Llandudno and North Wales

Llandudno and North Wales

Llandudno and North Wales

Tourist Information, 1-2 Chapel Street, Llandudno, Gwynedd, LL30 29Y. 0492 76413.

North Wales Tourism Council, 70 Conway Road, Colwyn Bay, Clwyd, LL29 7LN.

(posted Nov 2011): Chester (0244 318727).

It seemed like a case of lese-majesty when it was decided to switch off the light which shone out to sea from the lighthouse up on the Great Orme over the resort of Llandudno because of the decline in shipping using the Irish Sea. But what was one to think when another blow was struck at the dignity of this 'Queen of Welsh Resorts' when it was suggested, by literary historians, that the town's proud boast that Lewis Carroll had 'dreamt of Alice in Wonderland' whilst staying there was spurious? Such a double blow dealt to other resorts might have dented their pride, but not Llandudno. Perhaps it is inevitable that a town which has grown from a small copper mining village to become the premier Welsh resort in less than one hundred and fifty years should also have enough self-confidence to overcome such slights upon its character. After all, not only is Llandudno a self-crowned queen but she has also added a whole string of self-imposed honours, 'Jewel that sparkles in the Crown of Wales', 'Welsh Riviera', 'Ace of Resorts', 'Haven of Peace' and 'Naples of the North' among them.

It was not until 1854 that building really began in the north-west corner of Wales on the Creuddyn Peninsula, when they set out to create, in one of the finest settings, a purpose-built Welsh watering-place. The medieval town of Conwy was a few miles away; the steep high limestone headland of the Great Orme protected the West Shore and the Little Orme provided shelter to the North Shore; from the sandy beaches the land climbed up towards the spectacular mountains of Snowdonia to the south. It had, in short, all the ingredients the Victorians were looking for when it came to holidays: scenery, good hotels, fine sands, entertainment, and a touch of class. The crescents may not have the style of those at Brighton or Bath, 'Pimlico Palladian' Sir Clough Williams-Ellis of Portmeirion once called them, but there is every sign that those original planners sensibly used both the contours of the sandy marsh and the space available to good effect.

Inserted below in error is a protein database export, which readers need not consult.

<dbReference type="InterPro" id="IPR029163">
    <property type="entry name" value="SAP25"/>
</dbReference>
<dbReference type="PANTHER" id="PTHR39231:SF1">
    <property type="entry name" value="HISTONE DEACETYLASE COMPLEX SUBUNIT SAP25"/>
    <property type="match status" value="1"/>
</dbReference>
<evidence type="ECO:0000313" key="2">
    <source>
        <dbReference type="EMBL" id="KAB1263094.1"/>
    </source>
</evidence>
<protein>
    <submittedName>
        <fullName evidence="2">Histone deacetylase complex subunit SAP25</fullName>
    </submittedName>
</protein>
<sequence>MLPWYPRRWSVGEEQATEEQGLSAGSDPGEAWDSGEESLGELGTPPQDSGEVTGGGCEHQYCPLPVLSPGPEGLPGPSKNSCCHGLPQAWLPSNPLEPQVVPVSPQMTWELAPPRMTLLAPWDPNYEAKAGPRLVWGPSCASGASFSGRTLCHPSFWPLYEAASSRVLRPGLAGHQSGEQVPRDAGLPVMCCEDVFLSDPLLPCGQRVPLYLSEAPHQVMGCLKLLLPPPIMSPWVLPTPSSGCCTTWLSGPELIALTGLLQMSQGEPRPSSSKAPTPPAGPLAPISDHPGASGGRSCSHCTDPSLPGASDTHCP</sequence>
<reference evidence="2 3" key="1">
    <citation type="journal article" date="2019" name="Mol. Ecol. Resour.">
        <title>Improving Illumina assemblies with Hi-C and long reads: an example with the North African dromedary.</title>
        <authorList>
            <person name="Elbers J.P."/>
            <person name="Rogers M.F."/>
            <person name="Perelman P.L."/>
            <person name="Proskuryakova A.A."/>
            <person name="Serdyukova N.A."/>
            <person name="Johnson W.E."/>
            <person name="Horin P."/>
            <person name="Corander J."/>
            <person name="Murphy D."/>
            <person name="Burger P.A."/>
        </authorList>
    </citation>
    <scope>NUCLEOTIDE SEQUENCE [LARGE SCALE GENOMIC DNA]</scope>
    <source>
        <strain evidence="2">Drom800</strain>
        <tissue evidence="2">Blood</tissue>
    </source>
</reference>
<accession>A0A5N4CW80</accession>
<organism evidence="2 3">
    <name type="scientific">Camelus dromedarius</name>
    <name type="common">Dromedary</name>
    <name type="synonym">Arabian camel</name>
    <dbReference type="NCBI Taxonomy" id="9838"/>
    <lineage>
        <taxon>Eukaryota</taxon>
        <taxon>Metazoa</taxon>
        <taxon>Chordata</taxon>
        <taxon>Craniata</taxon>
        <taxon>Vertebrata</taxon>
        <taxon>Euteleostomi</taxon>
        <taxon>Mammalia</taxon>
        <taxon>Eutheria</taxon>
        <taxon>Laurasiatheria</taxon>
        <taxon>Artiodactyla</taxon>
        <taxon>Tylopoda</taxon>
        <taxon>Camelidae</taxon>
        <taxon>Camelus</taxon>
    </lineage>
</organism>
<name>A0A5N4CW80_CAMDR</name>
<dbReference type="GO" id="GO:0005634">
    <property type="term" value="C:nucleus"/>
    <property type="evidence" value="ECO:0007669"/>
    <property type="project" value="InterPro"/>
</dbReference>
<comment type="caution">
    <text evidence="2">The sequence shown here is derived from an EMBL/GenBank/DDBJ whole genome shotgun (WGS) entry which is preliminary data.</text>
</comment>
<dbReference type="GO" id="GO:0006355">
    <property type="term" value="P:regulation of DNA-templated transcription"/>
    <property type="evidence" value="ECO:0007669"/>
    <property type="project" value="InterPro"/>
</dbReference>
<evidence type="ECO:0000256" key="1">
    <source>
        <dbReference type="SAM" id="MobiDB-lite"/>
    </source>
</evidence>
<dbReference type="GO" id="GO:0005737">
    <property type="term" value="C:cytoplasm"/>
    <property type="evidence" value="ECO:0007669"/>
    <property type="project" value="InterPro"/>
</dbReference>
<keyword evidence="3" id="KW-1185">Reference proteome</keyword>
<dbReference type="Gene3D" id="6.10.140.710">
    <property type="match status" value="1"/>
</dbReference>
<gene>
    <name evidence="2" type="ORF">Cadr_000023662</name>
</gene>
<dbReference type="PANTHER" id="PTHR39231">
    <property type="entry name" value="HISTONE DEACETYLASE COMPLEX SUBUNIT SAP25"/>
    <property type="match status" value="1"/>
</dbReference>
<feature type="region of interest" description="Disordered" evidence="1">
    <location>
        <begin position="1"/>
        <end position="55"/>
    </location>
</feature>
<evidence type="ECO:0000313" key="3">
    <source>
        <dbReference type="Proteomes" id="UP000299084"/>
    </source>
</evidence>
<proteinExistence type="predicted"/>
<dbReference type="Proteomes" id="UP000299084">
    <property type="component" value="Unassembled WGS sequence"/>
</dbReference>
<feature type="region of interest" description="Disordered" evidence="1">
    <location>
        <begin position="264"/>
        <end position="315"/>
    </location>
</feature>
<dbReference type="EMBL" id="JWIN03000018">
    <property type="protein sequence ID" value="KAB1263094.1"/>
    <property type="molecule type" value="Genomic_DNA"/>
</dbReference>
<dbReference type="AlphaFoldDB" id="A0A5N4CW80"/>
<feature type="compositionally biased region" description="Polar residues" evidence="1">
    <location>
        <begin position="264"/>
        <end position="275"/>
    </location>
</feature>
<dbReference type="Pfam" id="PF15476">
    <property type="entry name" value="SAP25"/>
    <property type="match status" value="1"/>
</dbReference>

The North and South Parades, and the Promenade with its crescent of hotels stretching east, the pier with its onion-domed Pavilion, Llandudno's parks and gardens, and buildings with their domes, spires, balconies, balustrades, wrought- and cast-iron decorations all bear witness to Victorian planning and preferences.

Some bits of Victoriana have disappeared - the Camera Obscura, the spire of Christ Church and the Market Hall among them and there has been the odd planning aberration, such as the Astra Cinema, but, in general, Llandudno has successfully made its way into the 1980s without too many blemishes upon its regal face. Almost its only industry is the tourist industry, so Llandudno is free of incursion from industrial giants. It has more hotels than any other town in Wales, it does not allow ice-cream vendors, or anyone else, to peddle their wares along the promenades, and it tries to maintain a dignified distance from its more commercial neighbours of Prestatyn, Rhyl and Colwyn Bay to the east and the smaller resorts of Penmaenmawr and Llanfairfechan to the west. Llandudno likes to ally itself much more with the old walled town of picturesque Conwy because that adds an attractive bit of history which it otherwise lacks.

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